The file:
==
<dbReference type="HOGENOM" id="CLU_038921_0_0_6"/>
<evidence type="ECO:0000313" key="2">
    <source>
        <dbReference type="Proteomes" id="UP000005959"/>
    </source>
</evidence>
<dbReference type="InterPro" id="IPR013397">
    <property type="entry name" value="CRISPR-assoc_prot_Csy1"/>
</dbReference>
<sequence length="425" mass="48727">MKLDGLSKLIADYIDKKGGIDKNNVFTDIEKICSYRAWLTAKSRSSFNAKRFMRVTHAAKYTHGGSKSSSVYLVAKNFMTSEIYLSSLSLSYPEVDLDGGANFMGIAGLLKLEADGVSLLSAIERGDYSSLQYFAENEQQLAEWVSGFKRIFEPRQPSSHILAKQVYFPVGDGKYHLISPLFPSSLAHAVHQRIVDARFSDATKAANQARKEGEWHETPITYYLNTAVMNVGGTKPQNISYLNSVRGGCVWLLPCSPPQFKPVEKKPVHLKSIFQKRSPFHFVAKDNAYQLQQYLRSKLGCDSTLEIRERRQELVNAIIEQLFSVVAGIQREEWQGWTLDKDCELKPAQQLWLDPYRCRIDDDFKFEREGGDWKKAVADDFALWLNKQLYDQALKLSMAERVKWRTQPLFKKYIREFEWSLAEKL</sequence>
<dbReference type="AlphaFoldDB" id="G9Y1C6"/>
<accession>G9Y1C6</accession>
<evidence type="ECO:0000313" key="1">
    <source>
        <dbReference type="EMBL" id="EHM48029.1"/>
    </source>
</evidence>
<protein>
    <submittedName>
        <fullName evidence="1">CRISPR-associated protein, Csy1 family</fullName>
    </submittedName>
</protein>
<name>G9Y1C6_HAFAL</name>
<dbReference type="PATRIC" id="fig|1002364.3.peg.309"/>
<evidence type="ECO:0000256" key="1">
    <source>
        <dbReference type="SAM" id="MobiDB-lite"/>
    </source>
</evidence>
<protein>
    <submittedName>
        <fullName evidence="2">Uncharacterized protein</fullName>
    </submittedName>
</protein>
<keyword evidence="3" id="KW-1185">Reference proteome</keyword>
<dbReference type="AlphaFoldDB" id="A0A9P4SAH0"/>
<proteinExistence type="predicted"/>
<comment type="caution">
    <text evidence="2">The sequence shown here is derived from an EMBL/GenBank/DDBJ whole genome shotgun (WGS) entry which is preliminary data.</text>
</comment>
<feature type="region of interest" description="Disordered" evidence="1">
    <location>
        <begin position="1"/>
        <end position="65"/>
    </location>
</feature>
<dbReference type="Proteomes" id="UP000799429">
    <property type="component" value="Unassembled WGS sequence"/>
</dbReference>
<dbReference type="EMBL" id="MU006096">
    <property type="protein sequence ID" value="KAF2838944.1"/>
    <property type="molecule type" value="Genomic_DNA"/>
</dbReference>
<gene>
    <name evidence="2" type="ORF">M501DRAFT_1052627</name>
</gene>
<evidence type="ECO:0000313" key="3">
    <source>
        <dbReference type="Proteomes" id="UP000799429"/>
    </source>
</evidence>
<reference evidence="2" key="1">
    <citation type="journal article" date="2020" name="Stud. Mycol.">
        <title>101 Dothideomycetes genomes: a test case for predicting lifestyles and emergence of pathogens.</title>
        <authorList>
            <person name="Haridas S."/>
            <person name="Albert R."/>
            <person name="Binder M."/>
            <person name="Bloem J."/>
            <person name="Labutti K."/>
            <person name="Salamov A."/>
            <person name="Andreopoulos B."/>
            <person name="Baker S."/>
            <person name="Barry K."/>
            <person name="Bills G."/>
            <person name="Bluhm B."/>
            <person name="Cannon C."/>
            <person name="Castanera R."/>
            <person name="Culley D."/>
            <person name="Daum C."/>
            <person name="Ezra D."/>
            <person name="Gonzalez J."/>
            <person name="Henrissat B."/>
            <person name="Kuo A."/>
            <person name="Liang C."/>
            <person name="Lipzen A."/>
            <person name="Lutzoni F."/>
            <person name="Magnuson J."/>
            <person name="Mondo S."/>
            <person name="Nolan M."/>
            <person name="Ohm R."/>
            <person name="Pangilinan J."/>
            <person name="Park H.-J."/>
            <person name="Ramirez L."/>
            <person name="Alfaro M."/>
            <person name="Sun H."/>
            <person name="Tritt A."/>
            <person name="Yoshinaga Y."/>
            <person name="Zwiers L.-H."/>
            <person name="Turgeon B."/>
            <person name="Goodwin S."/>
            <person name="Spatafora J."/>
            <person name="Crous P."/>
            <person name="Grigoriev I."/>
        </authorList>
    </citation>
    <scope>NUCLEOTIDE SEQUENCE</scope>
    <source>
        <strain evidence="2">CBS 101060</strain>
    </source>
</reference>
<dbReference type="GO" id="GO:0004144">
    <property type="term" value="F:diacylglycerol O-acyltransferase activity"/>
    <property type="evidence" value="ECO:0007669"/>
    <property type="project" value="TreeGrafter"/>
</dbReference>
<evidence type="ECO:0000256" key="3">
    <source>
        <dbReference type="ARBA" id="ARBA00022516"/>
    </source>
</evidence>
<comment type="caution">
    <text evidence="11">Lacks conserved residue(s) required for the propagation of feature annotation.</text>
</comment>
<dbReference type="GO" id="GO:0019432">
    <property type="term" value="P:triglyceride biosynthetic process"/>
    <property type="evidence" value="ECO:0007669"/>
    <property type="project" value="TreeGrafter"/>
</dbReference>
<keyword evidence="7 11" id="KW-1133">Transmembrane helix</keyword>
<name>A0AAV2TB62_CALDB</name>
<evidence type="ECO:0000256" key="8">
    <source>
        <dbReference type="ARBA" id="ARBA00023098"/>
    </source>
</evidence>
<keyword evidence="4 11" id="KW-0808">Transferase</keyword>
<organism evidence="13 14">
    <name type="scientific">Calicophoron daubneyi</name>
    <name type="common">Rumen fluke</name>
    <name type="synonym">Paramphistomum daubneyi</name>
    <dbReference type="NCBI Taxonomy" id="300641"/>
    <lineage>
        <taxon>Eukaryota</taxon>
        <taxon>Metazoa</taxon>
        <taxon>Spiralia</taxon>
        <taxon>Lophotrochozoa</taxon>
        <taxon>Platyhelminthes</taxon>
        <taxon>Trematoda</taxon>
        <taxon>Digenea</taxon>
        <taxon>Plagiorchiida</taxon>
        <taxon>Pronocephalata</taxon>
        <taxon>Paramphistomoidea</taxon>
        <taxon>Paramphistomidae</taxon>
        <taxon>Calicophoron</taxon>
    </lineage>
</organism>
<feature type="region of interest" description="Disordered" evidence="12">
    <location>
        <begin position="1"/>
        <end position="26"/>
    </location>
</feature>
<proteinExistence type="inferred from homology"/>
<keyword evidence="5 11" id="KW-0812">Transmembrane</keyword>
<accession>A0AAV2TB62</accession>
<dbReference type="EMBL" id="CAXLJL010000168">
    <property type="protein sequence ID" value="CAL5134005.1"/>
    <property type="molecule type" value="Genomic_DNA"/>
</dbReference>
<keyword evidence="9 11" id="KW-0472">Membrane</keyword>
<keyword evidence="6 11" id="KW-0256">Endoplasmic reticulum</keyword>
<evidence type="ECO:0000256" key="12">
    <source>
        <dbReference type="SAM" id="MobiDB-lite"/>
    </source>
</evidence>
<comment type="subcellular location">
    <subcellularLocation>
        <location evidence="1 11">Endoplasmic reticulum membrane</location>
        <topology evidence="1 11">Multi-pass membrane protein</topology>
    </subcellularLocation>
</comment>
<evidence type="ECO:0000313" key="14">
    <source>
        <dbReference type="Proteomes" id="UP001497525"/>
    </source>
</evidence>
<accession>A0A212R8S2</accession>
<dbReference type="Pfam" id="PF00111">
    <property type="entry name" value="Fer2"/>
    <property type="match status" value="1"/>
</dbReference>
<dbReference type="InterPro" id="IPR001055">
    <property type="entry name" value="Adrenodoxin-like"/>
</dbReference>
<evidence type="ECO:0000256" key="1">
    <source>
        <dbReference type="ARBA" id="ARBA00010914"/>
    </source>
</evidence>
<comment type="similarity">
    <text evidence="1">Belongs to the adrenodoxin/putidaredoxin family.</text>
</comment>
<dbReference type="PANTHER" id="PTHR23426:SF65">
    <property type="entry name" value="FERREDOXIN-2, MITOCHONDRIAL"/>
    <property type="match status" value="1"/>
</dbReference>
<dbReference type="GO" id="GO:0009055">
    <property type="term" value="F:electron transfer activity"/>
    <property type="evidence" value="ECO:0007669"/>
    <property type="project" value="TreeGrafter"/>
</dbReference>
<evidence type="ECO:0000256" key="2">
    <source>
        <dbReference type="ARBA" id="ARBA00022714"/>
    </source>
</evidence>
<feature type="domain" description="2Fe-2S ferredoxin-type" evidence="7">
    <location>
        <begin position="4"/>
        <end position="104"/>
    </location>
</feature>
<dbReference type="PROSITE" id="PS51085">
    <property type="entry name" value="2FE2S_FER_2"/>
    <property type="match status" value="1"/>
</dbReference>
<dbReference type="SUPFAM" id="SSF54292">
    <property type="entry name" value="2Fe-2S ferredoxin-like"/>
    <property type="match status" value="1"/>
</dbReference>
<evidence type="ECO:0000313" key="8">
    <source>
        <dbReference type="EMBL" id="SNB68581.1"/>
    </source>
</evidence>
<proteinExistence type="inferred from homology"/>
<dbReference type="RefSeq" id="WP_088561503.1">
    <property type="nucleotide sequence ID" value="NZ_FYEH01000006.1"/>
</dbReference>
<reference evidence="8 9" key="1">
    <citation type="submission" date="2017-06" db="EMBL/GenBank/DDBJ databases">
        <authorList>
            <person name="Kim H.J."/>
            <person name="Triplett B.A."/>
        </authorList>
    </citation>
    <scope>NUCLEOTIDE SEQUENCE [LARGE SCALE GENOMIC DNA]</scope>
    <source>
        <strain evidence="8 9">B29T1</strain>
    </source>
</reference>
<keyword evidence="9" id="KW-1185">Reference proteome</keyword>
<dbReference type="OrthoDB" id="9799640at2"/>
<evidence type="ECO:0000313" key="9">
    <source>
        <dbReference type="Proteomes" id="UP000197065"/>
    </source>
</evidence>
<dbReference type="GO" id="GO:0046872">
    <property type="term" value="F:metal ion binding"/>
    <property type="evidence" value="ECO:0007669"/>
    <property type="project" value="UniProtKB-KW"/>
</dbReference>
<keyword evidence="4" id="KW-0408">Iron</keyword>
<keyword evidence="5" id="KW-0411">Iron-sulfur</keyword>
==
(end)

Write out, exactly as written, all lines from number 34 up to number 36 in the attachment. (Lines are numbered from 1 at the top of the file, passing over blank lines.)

</protein>
<keyword evidence="3" id="KW-1185">Reference proteome</keyword>
<dbReference type="AlphaFoldDB" id="A0A9P4SAH0"/>